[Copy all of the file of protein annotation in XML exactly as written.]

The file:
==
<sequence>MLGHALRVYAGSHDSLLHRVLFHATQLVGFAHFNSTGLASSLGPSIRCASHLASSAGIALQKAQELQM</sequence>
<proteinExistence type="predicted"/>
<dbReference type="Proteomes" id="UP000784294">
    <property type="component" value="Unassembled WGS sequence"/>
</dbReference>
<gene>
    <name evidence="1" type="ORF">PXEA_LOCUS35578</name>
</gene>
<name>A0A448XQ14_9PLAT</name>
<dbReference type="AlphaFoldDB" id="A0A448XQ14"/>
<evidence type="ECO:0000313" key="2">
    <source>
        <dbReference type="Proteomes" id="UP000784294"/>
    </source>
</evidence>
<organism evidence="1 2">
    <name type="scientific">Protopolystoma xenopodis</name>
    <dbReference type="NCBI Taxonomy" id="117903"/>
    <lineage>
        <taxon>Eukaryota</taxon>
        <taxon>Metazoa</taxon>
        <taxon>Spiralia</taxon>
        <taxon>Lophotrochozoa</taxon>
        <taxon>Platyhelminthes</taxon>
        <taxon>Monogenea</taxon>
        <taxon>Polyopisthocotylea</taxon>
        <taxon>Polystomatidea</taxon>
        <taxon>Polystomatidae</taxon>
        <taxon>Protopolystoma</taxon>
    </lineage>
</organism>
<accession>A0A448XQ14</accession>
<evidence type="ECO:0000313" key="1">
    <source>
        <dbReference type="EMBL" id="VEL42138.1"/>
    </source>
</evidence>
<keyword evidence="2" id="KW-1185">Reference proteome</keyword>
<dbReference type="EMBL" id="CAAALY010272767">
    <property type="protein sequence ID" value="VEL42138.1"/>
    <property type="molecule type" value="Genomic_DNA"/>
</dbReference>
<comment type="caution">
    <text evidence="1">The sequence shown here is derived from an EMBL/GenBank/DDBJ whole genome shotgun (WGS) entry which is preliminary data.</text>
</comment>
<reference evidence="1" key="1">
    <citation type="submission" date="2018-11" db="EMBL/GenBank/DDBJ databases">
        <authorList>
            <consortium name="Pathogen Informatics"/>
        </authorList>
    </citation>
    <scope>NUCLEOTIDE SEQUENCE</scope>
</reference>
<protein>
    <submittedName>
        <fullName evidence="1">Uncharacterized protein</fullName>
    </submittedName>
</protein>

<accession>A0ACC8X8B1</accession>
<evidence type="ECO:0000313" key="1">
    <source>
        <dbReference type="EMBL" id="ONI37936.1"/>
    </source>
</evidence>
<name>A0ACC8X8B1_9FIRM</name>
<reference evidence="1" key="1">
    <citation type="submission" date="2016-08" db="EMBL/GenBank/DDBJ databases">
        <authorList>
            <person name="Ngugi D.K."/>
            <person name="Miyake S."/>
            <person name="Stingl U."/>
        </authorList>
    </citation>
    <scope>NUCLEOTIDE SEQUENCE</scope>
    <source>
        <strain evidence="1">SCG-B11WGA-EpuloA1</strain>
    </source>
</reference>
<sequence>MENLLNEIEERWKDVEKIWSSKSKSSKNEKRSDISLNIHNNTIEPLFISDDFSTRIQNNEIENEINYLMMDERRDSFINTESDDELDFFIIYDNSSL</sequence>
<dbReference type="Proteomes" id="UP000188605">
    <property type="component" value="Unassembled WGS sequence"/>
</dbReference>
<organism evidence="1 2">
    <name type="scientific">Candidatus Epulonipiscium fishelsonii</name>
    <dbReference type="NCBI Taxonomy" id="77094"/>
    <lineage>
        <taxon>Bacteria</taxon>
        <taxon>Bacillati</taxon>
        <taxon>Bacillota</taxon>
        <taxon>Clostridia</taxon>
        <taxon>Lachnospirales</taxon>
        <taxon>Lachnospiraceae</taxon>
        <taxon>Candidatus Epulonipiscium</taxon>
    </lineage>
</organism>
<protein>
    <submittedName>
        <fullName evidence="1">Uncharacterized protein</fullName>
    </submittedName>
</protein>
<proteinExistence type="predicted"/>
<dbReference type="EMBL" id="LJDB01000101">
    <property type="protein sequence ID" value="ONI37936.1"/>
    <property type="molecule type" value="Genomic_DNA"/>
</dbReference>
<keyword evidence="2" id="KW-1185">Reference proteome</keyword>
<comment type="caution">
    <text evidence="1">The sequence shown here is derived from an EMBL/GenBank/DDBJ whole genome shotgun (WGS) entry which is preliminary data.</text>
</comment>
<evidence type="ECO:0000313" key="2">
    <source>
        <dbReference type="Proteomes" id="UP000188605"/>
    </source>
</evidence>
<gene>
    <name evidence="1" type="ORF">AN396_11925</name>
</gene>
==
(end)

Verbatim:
<sequence>MLGHALRVYAGSHDSLLHRVLFHATQLVGFAHFNSTGLASSLGPSIRCASHLASSAGIALQKAQELQM</sequence>
<proteinExistence type="predicted"/>
<dbReference type="Proteomes" id="UP000784294">
    <property type="component" value="Unassembled WGS sequence"/>
</dbReference>
<gene>
    <name evidence="1" type="ORF">PXEA_LOCUS35578</name>
</gene>
<name>A0A448XQ14_9PLAT</name>
<dbReference type="AlphaFoldDB" id="A0A448XQ14"/>
<evidence type="ECO:0000313" key="2">
    <source>
        <dbReference type="Proteomes" id="UP000784294"/>
    </source>
</evidence>
<organism evidence="1 2">
    <name type="scientific">Protopolystoma xenopodis</name>
    <dbReference type="NCBI Taxonomy" id="117903"/>
    <lineage>
        <taxon>Eukaryota</taxon>
        <taxon>Metazoa</taxon>
        <taxon>Spiralia</taxon>
        <taxon>Lophotrochozoa</taxon>
        <taxon>Platyhelminthes</taxon>
        <taxon>Monogenea</taxon>
        <taxon>Polyopisthocotylea</taxon>
        <taxon>Polystomatidea</taxon>
        <taxon>Polystomatidae</taxon>
        <taxon>Protopolystoma</taxon>
    </lineage>
</organism>
<accession>A0A448XQ14</accession>
<evidence type="ECO:0000313" key="1">
    <source>
        <dbReference type="EMBL" id="VEL42138.1"/>
    </source>
</evidence>
<keyword evidence="2" id="KW-1185">Reference proteome</keyword>
<dbReference type="EMBL" id="CAAALY010272767">
    <property type="protein sequence ID" value="VEL42138.1"/>
    <property type="molecule type" value="Genomic_DNA"/>
</dbReference>
<comment type="caution">
    <text evidence="1">The sequence shown here is derived from an EMBL/GenBank/DDBJ whole genome shotgun (WGS) entry which is preliminary data.</text>
</comment>
<reference evidence="1" key="1">
    <citation type="submission" date="2018-11" db="EMBL/GenBank/DDBJ databases">
        <authorList>
            <consortium name="Pathogen Informatics"/>
        </authorList>
    </citation>
    <scope>NUCLEOTIDE SEQUENCE</scope>
</reference>
<protein>
    <submittedName>
        <fullName evidence="1">Uncharacterized protein</fullName>
    </submittedName>
</protein>

<accession>A0ACC8X8B1</accession>
<evidence type="ECO:0000313" key="1">
    <source>
        <dbReference type="EMBL" id="ONI37936.1"/>
    </source>
</evidence>
<name>A0ACC8X8B1_9FIRM</name>
<reference evidence="1" key="1">
    <citation type="submission" date="2016-08" db="EMBL/GenBank/DDBJ databases">
        <authorList>
            <person name="Ngugi D.K."/>
            <person name="Miyake S."/>
            <person name="Stingl U."/>
        </authorList>
    </citation>
    <scope>NUCLEOTIDE SEQUENCE</scope>
    <source>
        <strain evidence="1">SCG-B11WGA-EpuloA1</strain>
    </source>
</reference>
<sequence>MENLLNEIEERWKDVEKIWSSKSKSSKNEKRSDISLNIHNNTIEPLFISDDFSTRIQNNEIENEINYLMMDERRDSFINTESDDELDFFIIYDNSSL</sequence>
<dbReference type="Proteomes" id="UP000188605">
    <property type="component" value="Unassembled WGS sequence"/>
</dbReference>
<organism evidence="1 2">
    <name type="scientific">Candidatus Epulonipiscium fishelsonii</name>
    <dbReference type="NCBI Taxonomy" id="77094"/>
    <lineage>
        <taxon>Bacteria</taxon>
        <taxon>Bacillati</taxon>
        <taxon>Bacillota</taxon>
        <taxon>Clostridia</taxon>
        <taxon>Lachnospirales</taxon>
        <taxon>Lachnospiraceae</taxon>
        <taxon>Candidatus Epulonipiscium</taxon>
    </lineage>
</organism>
<protein>
    <submittedName>
        <fullName evidence="1">Uncharacterized protein</fullName>
    </submittedName>
</protein>
<proteinExistence type="predicted"/>
<dbReference type="EMBL" id="LJDB01000101">
    <property type="protein sequence ID" value="ONI37936.1"/>
    <property type="molecule type" value="Genomic_DNA"/>
</dbReference>
<keyword evidence="2" id="KW-1185">Reference proteome</keyword>
<comment type="caution">
    <text evidence="1">The sequence shown here is derived from an EMBL/GenBank/DDBJ whole genome shotgun (WGS) entry which is preliminary data.</text>
</comment>
<evidence type="ECO:0000313" key="2">
    <source>
        <dbReference type="Proteomes" id="UP000188605"/>
    </source>
</evidence>
<gene>
    <name evidence="1" type="ORF">AN396_11925</name>
</gene>